Banking sector problems, with a 25% bad loan ratio at state-owned units with one-quarter of system assets, are a major chokehold on broader financial market development. Capital adequacy is low at 6%, and it is still tied up in stock market investment after a crash five years ago prompted regulators to order reduced exposure. Government influence harms bank performance, and the Capital Market Master Plan adopted in the wake of the 2011 crash has a large unfinished agenda, including on mutual and pension fund and corporate bond launch, the IMF survey admonished.

Bangladesh may be limited in designing and supporting refugee bond issuance on its own, but could turn to the Asian Development Bank for credit enhancement and technical assistance and also team with neighbors like Malaysia in particular. It hosts a sizable Rohingya contingent and is the biggest sukuk center, accounting for over half the $60 billion total worldwide through the first half, and Prime Minister Najib Rezak raised the issue as a financial and security challenge during his White House visit last week. The Middle East with its Syrian displaced population has shown interest in such capital market innovation, but Asia with its decades of experience with bond promotion and greater depth could commission immediate pilot projects corresponding to Rohingya crisis urgency.




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Pakistan’s Graduation Gravity Spell

2017 September 18 by

Pakistan shares continued at the bottom of the Asian pack, with an over 10% loss through August, as a typical pattern of post-upgrade retrenchment after rejoining the core MSCI Index combined with extended bouts of political and geopolitical and balance of payments instability resurrecting IMF qualms after the first-ever program completion in 2016. Recent graduates from the frontier to main gauges Qatar and the UAE telegraphed the correction path after large run-ups in advance as they suffered their own diplomatic and fiscal setbacks, but Pakistan’s were more pronounced in view of its lower per capita income developing country status. Prime Minister Nawaz Sharif, a nominal economic reformer, was forced to resign ahead of 2018 elections after a military-influenced court investigation to face corruption charges, although his party, now led by his brother, continues with a parliamentary majority.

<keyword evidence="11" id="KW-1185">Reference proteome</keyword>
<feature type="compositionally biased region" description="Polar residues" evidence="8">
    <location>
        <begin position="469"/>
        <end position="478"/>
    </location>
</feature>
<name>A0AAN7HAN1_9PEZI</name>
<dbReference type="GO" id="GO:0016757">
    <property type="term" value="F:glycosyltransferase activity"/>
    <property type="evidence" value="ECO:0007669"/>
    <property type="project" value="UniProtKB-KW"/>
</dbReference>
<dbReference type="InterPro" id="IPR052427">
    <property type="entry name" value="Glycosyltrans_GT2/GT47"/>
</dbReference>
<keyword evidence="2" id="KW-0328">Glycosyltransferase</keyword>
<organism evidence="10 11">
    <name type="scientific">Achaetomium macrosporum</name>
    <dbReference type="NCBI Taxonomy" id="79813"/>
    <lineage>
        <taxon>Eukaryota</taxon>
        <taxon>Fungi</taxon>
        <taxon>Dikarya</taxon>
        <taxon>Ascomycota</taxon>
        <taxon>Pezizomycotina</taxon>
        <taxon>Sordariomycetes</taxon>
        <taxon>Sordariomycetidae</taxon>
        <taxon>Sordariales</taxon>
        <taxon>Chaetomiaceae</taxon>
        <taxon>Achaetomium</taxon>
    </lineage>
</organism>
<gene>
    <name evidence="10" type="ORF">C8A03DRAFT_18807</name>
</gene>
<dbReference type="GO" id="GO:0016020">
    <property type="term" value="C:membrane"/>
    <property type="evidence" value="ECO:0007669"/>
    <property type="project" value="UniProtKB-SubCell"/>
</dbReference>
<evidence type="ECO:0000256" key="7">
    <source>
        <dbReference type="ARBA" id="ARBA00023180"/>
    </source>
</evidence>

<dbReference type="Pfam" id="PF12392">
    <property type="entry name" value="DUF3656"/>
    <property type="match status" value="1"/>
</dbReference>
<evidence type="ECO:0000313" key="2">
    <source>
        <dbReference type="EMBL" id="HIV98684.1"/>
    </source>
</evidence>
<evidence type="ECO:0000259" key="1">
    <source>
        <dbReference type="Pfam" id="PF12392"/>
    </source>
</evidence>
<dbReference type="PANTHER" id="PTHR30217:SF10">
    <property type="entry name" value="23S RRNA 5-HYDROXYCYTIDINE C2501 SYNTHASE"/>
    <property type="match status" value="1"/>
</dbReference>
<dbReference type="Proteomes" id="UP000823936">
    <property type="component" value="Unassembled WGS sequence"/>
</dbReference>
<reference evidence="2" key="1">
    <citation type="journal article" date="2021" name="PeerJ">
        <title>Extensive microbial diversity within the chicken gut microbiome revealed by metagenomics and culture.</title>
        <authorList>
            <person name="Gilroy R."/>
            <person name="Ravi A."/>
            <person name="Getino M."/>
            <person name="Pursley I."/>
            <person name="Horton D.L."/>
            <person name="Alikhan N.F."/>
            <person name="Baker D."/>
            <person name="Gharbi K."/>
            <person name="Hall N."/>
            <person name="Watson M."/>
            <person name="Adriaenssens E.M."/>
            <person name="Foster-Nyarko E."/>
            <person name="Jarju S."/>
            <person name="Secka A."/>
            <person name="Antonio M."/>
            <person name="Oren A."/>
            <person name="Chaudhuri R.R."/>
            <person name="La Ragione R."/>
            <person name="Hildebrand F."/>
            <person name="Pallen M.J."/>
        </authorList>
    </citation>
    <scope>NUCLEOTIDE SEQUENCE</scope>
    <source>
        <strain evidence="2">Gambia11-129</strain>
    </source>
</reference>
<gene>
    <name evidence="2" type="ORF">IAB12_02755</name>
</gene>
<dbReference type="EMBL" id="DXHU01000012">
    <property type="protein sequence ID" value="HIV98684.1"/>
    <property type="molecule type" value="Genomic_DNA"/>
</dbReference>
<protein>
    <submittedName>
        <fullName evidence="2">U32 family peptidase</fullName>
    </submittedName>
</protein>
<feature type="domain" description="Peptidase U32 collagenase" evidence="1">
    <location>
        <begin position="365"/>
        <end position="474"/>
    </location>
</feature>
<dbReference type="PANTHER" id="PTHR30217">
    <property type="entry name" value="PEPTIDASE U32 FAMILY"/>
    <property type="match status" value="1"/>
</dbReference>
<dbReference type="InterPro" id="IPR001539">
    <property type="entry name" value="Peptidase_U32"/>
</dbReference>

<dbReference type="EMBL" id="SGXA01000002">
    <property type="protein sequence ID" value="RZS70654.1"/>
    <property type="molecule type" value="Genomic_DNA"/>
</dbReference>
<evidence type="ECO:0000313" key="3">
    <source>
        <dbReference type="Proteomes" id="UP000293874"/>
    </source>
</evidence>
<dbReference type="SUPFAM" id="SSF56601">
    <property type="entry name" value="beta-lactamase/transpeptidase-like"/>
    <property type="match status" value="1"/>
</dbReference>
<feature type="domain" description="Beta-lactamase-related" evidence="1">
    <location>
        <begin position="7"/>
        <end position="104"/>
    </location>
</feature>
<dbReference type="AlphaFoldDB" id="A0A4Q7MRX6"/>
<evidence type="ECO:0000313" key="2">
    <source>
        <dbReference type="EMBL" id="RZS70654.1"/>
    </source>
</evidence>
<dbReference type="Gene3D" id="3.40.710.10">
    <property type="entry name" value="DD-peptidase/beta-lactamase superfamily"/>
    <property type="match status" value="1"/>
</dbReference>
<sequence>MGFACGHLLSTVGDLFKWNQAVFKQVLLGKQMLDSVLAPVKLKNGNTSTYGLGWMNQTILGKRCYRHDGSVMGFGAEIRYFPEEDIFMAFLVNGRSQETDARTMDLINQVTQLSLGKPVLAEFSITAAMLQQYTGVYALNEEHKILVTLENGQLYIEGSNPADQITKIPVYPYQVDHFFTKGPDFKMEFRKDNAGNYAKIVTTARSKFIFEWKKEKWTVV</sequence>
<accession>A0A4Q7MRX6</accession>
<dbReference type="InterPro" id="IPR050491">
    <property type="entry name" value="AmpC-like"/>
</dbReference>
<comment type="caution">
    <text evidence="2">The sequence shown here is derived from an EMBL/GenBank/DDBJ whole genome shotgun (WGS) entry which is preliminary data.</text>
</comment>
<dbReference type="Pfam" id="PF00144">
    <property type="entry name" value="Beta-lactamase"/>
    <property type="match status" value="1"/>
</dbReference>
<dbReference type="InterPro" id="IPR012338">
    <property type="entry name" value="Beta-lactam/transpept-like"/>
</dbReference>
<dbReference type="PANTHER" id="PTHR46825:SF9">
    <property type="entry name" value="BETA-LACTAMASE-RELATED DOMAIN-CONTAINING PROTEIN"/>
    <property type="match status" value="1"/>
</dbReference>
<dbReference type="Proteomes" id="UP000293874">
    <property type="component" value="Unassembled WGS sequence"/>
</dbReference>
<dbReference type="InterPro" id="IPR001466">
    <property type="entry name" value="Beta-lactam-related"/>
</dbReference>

The opposition PTI, headed by former cricket champion Imran Khan, has criticized the Sharif family’s dubious wealth accumulation but not yet offered a convincing program to sway the establishment business and financial communities, which increasingly look to Asian alongside traditional Western partnerships again eroded by US President Trump’s rhetorical hard line in his new Afghanistan strategy. With these elements unfolding, the currency dropped to a record 105 low against the dollar, as the central bank and finance ministry accused each other of mismanagement, underscoring lingering policy and performance doubts highlighted by the IMF’s July Article IV report. The new Prime Minister, Shahid Khaqan Abbasi, denied formal devaluation but will reduce “unnecessary” imports to cushion international reserves, down one-quarter to $14 billion from last October’s peak.